As Greece continues to pressure the UK to return the Parthenon marbles, Athens’s Museum of Cycladic Art is dragging its heels in regard to the loan of a major antiquity to the British Museum, which owns the contested statues, for an upcoming exhibition.
In a conversation with the Art Newspaper, British Museum spokesperson confirmed that “we have requested to borrow” a piece, but that the Greek museum had yet to respond one way or the other. The classical sculpture exhibition, titled “Defining Beauty: the Body in Ancient Greek Art,” is scheduled to open March 6 and run through June 22.
The marbles have become an international point of contention in recent months, in part due to the involvement of Amal Alamuddin, the human rights lawyer who became a tabloid sensation when she married actor George Clooney last year. Following her honeymoon, Alamuddin traveled to Greece to officially advise the government in its efforts to reclaim the statues, which were taken from Greece by Lord Elgin in the early 18th century.
The controversy heated up last month when the British Museum unexpectedly lent one of the Parthenon marbles, a headless statue of the river god Ilissos, to the Hermitage Museum in St. Petersburg—the first time one of the Parthenon marbles had left the UK since entering the British Museum collection in 1816.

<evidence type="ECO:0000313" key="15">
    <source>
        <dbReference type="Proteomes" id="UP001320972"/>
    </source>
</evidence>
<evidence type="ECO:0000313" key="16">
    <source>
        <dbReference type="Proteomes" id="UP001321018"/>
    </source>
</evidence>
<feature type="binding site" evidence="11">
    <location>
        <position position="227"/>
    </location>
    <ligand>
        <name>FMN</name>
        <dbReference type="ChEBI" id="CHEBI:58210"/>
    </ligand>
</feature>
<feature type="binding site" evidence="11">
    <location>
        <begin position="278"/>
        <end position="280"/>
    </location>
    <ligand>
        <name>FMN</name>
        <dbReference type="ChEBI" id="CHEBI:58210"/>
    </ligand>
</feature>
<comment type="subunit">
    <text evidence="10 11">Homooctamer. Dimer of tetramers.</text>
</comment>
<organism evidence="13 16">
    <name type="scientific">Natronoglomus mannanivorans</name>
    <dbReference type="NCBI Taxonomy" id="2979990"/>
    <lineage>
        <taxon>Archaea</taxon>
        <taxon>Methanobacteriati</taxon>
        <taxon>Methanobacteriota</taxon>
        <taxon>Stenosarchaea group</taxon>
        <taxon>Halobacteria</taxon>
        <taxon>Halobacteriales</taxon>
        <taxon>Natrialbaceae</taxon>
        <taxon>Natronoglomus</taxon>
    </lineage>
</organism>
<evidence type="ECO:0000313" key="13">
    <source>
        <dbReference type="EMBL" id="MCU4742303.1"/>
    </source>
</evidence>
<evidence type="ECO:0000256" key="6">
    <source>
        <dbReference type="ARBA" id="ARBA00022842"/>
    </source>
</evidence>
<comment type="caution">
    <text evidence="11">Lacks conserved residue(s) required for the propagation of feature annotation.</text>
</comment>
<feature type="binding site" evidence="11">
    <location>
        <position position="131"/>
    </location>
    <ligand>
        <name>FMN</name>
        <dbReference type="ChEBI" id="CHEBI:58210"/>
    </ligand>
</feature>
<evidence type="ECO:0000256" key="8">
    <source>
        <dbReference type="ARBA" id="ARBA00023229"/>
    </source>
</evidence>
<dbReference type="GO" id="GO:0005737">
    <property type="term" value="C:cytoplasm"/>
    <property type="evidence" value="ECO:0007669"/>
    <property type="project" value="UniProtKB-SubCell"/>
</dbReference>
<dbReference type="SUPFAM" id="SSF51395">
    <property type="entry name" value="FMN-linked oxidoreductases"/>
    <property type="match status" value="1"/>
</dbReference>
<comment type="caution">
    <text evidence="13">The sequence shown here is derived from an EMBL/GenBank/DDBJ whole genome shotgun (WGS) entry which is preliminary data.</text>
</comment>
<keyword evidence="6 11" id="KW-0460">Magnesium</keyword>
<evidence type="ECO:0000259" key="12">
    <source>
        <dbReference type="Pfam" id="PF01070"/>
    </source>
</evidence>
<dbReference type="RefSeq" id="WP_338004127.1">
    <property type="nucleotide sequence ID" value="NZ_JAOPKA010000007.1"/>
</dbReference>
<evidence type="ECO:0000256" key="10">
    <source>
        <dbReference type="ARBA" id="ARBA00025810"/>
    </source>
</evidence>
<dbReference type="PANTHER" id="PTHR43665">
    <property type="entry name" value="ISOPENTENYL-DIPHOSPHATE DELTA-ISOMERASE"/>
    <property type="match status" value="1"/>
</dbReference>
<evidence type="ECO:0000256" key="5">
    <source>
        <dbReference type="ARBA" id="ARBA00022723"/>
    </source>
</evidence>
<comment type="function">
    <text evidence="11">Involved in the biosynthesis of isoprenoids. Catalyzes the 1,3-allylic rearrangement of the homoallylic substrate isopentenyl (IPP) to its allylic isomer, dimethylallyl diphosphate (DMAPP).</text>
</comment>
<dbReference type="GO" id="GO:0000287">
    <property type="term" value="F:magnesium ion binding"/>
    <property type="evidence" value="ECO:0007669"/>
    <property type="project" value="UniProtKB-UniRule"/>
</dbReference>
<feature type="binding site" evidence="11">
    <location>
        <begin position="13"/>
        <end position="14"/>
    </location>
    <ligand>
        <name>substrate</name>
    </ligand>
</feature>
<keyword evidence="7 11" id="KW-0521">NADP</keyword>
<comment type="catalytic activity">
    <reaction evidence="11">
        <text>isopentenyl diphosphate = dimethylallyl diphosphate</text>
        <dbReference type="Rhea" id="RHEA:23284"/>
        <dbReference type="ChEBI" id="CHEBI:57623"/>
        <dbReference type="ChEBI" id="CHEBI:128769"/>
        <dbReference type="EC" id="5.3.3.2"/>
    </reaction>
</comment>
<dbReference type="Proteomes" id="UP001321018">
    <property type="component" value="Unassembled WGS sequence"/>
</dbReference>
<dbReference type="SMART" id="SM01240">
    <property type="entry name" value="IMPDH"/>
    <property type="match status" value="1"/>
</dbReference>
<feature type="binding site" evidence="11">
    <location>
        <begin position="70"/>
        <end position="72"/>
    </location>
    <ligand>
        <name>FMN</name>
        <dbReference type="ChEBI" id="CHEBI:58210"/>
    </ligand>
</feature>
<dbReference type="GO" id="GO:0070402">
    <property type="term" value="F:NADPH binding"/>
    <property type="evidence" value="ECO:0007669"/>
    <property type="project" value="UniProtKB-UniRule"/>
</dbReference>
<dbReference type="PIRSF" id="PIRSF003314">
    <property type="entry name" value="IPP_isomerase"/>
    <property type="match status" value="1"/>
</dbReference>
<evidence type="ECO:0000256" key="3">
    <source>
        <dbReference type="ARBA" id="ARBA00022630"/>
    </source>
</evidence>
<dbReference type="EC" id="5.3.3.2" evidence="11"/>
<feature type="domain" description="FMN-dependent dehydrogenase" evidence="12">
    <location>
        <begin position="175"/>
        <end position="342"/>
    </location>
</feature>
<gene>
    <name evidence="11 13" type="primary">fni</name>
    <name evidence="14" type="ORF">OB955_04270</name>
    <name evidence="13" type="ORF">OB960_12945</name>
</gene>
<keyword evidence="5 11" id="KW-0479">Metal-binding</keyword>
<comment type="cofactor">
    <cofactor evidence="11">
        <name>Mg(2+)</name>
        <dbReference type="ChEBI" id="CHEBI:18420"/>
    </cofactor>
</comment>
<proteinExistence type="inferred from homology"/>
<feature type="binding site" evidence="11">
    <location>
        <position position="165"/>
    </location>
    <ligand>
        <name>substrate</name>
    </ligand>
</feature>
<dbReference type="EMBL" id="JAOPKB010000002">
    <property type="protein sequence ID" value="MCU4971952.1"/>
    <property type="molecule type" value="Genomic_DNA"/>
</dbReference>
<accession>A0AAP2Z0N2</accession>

Greece was outraged, arguing that the loan invalidated the long-held British claim that the statues were too delicate to move, a major argument against repatriation. Although Greek prime minister Antonis Samaras described the loan as “an affront to the Greek people,” the British Museum claims to be considering requests from other museums hoping to exhibit the statues.
It would appear that denying a loan to the British Museum is Greece’s way of getting back at the institution, despite a previously cordial curatorial relationship between the two museums. (Presently, the Museum of Cycladic Art has 24 objects on loan from the British Museum.) If Greece does not fulfill the request soon, it will be difficult for the British Museum to install the piece in the exhibition as currently planned. The show will move some of the Elgin marbles, which, save for the Ilissos figure, have never left their permanent display, to a temporary exhibition gallery.
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